Support disabled in community, not facilities, advocate says
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Support disabled in community, not facilities, advocate says

Families of people with disabilities should be looking to the community for support as the government prepares to close respite services, advocate Jan Kruger says.

Ms Kruger, whose son Jack has a developmental disability, said the community would become increasingly important for families of people with disabilities as the ACT government prepares to close or offload respite services across Canberra.

Jack Kruger, 11 with his family, Lilie, Heidi, Annie,15 and Jan (mum) and Paul (dad) at their home in O'Connor.

Jack Kruger, 11 with his family, Lilie, Heidi, Annie,15 and Jan (mum) and Paul (dad) at their home in O'Connor.Credit:Melissa Adams

The Elouera respite house will close in November, after the government announced it was consolidating respite services before next year's switch to the disability insurance scheme.

The impending closure has prompted backlash among some sectors of the community, but Ms Kruger said it should be viewed as an opportunity to move towards the mainstream.

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“It's important that people see there are other options than facilities,” she said.

“The community tends to be the last place we go looking, rather than the first … We need to be supporting people to be involved in the mainstream.”

Ms Kruger said her O'Connor family did not use respite services, choosing instead to immerse 11-year-old Jack in the community through sport and through organisations like the Scouts.

She said the engagement with mainstream society had benefited her son, but was only possible because of her and her husband Paul's willingness to open up to the community.

“That's where people need to be looking for their respite because it's also something meaningful for our son,” she said.

“I think the families should take authority and look themselves, with support from the community. I think there are a lot of families that have lost hope. It needs to be reinvigorated.”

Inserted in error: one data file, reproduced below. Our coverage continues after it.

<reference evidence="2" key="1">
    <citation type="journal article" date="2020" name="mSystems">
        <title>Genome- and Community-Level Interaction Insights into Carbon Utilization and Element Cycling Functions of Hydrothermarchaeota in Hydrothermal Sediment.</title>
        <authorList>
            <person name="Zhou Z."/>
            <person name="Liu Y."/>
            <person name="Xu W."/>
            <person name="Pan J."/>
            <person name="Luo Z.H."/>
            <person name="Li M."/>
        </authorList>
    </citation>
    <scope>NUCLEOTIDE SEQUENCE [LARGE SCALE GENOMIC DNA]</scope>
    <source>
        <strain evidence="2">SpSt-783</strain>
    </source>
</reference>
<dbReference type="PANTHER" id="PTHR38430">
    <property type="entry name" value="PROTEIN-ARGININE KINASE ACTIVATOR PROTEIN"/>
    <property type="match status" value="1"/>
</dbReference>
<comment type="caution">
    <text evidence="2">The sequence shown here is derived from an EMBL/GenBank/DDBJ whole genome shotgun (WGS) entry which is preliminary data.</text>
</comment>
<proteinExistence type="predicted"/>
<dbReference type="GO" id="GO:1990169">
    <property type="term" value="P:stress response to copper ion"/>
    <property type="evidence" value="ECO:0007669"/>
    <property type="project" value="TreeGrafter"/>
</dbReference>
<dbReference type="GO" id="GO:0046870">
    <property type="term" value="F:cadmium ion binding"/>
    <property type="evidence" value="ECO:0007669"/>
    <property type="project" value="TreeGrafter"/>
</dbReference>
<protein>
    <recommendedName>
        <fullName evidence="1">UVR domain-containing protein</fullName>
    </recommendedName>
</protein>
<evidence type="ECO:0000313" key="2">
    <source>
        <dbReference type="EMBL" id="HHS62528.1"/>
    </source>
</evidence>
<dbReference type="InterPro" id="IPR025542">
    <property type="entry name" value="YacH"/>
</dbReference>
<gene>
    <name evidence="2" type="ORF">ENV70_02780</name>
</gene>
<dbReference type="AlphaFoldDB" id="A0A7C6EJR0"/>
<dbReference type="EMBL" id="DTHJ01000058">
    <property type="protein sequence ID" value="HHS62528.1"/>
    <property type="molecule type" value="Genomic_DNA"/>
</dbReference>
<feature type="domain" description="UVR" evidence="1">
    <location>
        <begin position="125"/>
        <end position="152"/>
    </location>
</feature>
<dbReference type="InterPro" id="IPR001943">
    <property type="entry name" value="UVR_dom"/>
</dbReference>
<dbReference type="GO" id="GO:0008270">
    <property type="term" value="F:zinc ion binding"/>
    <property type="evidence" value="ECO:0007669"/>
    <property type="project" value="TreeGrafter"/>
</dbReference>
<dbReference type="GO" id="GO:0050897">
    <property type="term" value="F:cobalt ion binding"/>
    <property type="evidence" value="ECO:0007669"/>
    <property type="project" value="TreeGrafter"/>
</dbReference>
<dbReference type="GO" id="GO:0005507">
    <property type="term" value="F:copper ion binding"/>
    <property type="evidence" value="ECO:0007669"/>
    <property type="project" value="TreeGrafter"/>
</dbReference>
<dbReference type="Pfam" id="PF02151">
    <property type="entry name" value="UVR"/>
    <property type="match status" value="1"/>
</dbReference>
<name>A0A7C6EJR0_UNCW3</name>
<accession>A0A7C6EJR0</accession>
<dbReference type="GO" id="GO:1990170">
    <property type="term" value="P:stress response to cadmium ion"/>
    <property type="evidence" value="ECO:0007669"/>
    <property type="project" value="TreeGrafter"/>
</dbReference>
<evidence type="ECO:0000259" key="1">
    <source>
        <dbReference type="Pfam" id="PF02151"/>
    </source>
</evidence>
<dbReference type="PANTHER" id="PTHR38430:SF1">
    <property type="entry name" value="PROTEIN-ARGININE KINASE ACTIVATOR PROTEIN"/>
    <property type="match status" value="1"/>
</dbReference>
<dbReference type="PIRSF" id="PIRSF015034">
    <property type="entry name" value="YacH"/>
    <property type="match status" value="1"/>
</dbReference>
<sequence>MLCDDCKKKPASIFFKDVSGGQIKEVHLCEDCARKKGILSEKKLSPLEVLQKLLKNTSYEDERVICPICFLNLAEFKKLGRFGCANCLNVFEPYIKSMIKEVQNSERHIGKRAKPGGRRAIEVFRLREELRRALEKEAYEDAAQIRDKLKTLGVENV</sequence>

Ms Kruger said the concept of a connected community where people with a disability played a valuable part was something highlighted by her advocacy group ImagineMore, which would also be hosting an inclusion and integration conference in November.

The Elouera respite house, a six-bed facility that offers respite services for adults with intellectual disabilities, is set to close next month as the government prepares to shift additional services to the private sector.

While some families have labelled the closure an “absolute disgrace”, ACT Council of Social Service director Susan Heylar said the impending shift to the National Disability Insurance Scheme necessitated the move.

Ms Heylar said the current services for people with disabilities were marginalising and forced people to share tenancies and activities.

She said the new service framework enabled by the NDIS would allow people to be involved in ordinary activities in their community, offer diverse housing options and build natural supports and relationships.

“For too long, people living with disability have had to shrink their expectations,” she said.

“They have been told there is never enough to meet their needs so they stop imaging what they want or hoping for fulfilment. In this context people have never had the chance to imagine a future in which they could ask for and expect to access what they need and prefer.”

Ms Heylar said the emphasis should now be on ensuring families have access to resources for individual advocacy and supported decision-making.

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